All writers should be on facebook.
I always have trouble with universal statements like that. But I heard this one enough that I had to check out facebook for myself and draw my own conclusions. Are you ready?
I like facebook.
Why? Not entirely sure. Maybe it is the illusion that I have friends. Or perhaps it is the social interaction that makes writing a slightly less solitary occupation. Facebook has great potential for developing a network of advisers, colleagues, and a potential market--all those things I was promised going in.
But here is one thing that I haven't seen often enough: facebook is a social networking site, and NOT a professional networking site.
Why is that important?
1. Writers going into facebook looking for professional contact may be perturbed by the social aspect of it.
People play odd games, take stupid quizzes, play Scrabble (I love Scrabble), tease, flirt, poke, adopt imaginary pets, and throw virtual pillows. Some applications I like, some I don't. But mostly it is fun.
I have, however, been really turned off by authors who, after "friending" lots of their fans, turned around and groused about people clogging up their home page with their status updates. Um...that's just stoopid.
For one thing, you don't have to friend everyone. You can always say no. Secondly, you don't have to see everything all your friends post. You can turn off the feed to certain friends and filter out certain applications if the content proves objectionable or the volume overwhelming. Thirdly, you can separate your friends into lists. I have one list for friends and relatives that I don't want to lose as the number of friends increases. I have another list for writers. Visiting that list reminds me of being at a writers' conference.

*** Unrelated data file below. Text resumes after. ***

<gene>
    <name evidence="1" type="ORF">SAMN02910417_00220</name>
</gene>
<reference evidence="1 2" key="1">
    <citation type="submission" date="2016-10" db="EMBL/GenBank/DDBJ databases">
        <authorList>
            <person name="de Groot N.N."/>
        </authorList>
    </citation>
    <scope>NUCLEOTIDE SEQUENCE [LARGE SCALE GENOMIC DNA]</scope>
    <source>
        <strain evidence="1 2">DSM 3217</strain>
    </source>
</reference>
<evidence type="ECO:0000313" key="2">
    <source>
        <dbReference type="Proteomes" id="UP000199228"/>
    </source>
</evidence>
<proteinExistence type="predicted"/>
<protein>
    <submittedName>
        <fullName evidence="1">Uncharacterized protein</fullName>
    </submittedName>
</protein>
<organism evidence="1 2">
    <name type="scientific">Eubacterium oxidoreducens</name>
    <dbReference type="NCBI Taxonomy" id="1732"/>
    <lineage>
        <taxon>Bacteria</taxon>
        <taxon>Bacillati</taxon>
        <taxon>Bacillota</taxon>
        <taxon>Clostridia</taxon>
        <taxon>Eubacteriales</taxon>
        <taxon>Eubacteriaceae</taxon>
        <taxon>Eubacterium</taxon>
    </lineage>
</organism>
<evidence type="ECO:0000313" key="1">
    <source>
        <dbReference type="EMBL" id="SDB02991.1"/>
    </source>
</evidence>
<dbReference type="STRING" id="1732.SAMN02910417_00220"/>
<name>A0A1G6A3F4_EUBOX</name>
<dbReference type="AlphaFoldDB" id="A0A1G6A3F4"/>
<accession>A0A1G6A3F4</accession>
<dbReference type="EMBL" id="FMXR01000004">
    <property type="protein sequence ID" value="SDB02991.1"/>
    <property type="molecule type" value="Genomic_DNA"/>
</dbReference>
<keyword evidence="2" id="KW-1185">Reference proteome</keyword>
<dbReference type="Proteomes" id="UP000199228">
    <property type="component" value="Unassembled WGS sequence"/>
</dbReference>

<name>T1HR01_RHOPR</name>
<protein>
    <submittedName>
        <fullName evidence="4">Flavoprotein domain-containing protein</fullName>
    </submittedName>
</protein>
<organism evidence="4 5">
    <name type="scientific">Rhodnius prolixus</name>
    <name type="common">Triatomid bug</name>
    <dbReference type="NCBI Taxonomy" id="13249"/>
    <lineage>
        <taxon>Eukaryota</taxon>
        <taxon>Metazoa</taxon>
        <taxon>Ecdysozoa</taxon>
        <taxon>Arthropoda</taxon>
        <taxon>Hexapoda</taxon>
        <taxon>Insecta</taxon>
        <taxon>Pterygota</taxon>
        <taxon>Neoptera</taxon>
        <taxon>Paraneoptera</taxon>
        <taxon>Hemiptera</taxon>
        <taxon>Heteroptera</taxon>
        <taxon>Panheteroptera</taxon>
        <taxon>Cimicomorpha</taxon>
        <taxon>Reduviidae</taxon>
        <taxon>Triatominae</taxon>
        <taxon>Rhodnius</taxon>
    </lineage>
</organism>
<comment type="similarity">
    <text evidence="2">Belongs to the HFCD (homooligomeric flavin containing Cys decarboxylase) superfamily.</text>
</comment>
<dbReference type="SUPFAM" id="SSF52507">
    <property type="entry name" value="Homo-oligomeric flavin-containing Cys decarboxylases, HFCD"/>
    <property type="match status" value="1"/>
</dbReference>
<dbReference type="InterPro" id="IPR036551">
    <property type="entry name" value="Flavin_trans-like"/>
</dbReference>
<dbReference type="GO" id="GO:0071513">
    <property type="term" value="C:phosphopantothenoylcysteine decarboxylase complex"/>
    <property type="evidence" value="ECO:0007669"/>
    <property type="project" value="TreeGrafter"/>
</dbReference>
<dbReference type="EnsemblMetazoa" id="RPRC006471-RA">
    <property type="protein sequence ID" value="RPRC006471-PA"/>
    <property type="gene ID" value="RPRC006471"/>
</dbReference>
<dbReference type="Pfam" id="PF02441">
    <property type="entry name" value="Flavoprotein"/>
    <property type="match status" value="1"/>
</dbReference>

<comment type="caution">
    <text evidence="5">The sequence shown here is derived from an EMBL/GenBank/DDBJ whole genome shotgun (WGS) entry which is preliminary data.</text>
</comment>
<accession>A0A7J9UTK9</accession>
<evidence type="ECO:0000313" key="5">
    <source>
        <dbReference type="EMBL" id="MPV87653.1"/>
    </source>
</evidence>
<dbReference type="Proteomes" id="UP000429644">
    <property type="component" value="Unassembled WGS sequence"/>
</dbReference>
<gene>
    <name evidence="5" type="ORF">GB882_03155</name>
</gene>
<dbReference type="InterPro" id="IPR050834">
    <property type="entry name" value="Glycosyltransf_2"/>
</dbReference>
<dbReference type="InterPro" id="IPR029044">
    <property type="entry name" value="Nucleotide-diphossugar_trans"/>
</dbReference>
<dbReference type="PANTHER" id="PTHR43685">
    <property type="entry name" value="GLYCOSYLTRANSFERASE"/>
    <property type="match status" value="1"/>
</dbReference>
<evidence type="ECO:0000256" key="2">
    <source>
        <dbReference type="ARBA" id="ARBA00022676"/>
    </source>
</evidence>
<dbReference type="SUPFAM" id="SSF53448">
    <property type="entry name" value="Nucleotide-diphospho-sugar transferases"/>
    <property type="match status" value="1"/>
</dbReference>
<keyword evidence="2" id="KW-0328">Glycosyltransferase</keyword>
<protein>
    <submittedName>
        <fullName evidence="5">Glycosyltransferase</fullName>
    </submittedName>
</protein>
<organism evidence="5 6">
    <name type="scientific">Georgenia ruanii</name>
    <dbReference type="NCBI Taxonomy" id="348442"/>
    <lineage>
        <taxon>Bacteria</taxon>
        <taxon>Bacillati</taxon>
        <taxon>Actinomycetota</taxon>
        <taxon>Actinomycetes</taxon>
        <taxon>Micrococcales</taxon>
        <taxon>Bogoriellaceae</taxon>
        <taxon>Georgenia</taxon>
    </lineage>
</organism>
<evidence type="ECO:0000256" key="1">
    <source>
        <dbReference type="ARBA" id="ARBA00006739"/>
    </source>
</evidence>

2. People going into facebook for the social interaction may be turned off by "professionals" zapping the fun out of it.
Facebook friends who use all their posts to promote and network professionally might be perceived as spammers--like that obnoxious person who came to the party and pigeon-holed them in the corner trying to sell them a timeshare.
So what is an aspiring writer to do?
Join facebook, but think of it as a party. Walk around. Meet people. Have fun. Make friends and contacts. Don't be obnoxious in marketing, and don't be annoyed by people having fun. Build a network slowly by being friendly. Post blog updates, but don't be pushy. And then when you have big news, like a new book, you'll have a network to announce it to. And if you never get a book published, you still have a network of friends and a place to play scrabble.
And friend me while you're there: Barbara Early on the Buffalo, NY network.